LONDON, Sept 13 — The lead singer of one of the Middle East's most popular bands said yesterday he was heartbroken by rising homophobia in Lebanon, after death threats stopped him performing last month.
Organisers of the Byblos International Festival — one of the largest in Lebanon — said indie rock band Mashrou' Leila's slot was axed “to prevent bloodshed and preserve security” after a church said their songs violated religious values.
“There were Facebook pages and WhatsApp groups that were made so that people can start making inventories of what artillery they had at their disposal,” Hamed Sinno, the band's openly gay frontman, told the Thomson Reuters Foundation.
“The plan was to go down there and start shooting people ... You can't possibly guarantee the audience's security when the threats get that serious,” he said by phone from New York, ahead of a US tour starting later this month.
Mashrou' Leila, which means “overnight project” in Arabic as its members thought it was going to be temporary, has performed sell out shows — from Canada and France to Tunisia and Jordan — since its formation in 2008.
The four-piece band's electro-infused rhythms, charged lyrics tackling sectarianism, gender equality and homophobia, and Sinno's soaring vocals have garnered millions of downloads and views on Spotify and YouTube.
But they have also provoked critics, particularly religious clerics and state authorities, in Lebanon, which has been seen as a beacon of freedom in the socially conservative Arab world.
A 2018 court ruling that consensual same-sex relations are not illegal has not stopped Lebanese police using laws outlawing “sexual intercourse against nature” and the “violation of public morality” to harass LGBT+ people, Human Rights Watch says.
The advocacy group has spoken out against the prosecution of several television hosts and journalists for criticising authorities over the last few years.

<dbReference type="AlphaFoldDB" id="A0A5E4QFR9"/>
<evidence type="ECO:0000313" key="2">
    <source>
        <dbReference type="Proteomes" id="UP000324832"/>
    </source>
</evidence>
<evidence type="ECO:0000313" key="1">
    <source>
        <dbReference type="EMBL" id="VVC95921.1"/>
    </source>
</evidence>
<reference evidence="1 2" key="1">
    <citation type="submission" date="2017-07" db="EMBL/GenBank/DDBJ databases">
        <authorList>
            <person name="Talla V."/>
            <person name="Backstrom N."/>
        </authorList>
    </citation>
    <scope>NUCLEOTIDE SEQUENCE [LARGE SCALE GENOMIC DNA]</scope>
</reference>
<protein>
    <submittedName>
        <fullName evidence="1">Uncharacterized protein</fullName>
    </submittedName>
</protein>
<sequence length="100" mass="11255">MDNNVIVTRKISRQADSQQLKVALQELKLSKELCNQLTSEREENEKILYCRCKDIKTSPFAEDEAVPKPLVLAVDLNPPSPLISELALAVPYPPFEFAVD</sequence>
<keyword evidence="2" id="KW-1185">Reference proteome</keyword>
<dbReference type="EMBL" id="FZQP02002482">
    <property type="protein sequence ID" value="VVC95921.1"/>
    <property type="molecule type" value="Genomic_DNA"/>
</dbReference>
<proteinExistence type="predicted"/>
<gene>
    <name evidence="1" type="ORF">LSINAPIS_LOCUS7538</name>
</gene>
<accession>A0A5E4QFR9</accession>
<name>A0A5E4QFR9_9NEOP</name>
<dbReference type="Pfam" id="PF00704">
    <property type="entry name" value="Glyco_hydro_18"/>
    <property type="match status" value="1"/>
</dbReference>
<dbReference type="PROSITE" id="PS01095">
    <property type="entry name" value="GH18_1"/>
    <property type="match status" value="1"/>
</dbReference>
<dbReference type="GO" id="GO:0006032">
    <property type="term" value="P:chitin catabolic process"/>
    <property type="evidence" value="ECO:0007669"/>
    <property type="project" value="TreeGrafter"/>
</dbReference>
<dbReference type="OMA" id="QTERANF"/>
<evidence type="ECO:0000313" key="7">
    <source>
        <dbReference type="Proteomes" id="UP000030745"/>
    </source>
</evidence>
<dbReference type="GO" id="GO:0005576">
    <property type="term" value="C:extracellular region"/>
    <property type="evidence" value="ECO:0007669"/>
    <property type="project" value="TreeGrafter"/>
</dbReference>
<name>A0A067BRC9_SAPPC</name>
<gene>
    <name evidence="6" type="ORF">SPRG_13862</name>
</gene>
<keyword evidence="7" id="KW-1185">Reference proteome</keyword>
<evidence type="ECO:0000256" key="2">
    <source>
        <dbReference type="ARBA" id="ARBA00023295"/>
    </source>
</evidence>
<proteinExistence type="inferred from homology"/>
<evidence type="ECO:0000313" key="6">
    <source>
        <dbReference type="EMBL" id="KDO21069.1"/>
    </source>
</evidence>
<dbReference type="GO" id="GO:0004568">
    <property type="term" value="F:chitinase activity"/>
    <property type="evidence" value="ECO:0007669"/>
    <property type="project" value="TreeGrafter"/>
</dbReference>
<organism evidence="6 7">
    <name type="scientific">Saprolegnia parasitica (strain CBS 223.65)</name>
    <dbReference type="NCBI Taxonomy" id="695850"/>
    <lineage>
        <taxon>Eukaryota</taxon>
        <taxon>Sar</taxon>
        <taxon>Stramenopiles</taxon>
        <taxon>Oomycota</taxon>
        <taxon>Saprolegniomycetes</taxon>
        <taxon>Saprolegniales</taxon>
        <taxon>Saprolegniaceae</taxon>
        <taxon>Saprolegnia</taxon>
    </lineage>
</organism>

“It's completely ridiculous, the kind of crackdown that's been happening with free speech,” said 31-year-old Sinno, who has US citizenship and moved to New York earlier this year.
“It's frightening and unfortunately that's also starting to extend to homosexuality ... Homosexuality is starting to be treated again like something you can't address in the press or the arts.”
After critics said religious metaphors in lyrics that dealt with the death of Sinno's father were blasphemous, Lebanese police questioned two band members while a barrage of death threats and fake news were posted online, the singer said.
“To have my work perverted in that way really very hurtful and in a lot of ways traumatising,” said Sinno.
“It's crazy to see that much hate. It really was overwhelming to get that constant deluge of death threats.”
The Byblos festival was not the first time that Mashrou' Leila were blocked from performing. And Egypt arrested dozens in 2017 after fans raised a rainbow flag at one of their concerts in Cairo in a rare public show of support for LGBT+ rights.
“It's just been a very rough few years,” said Sinno, who credits pictures of U.S. rockstar Kurt Cobain in a skirt and the novels of Lebanese-American author Rabih Alameddine for helping him come to terms with being gay.
“I did actually mistakenly believe that Lebanon was different from the rest of the region when it came to the freedoms that we had,” he said.
But after the Byblos festival cancellation, he said he “felt justified in leaving in a lot of ways and that sense of justification really broke my heart.” — Thomson Reuters Foundation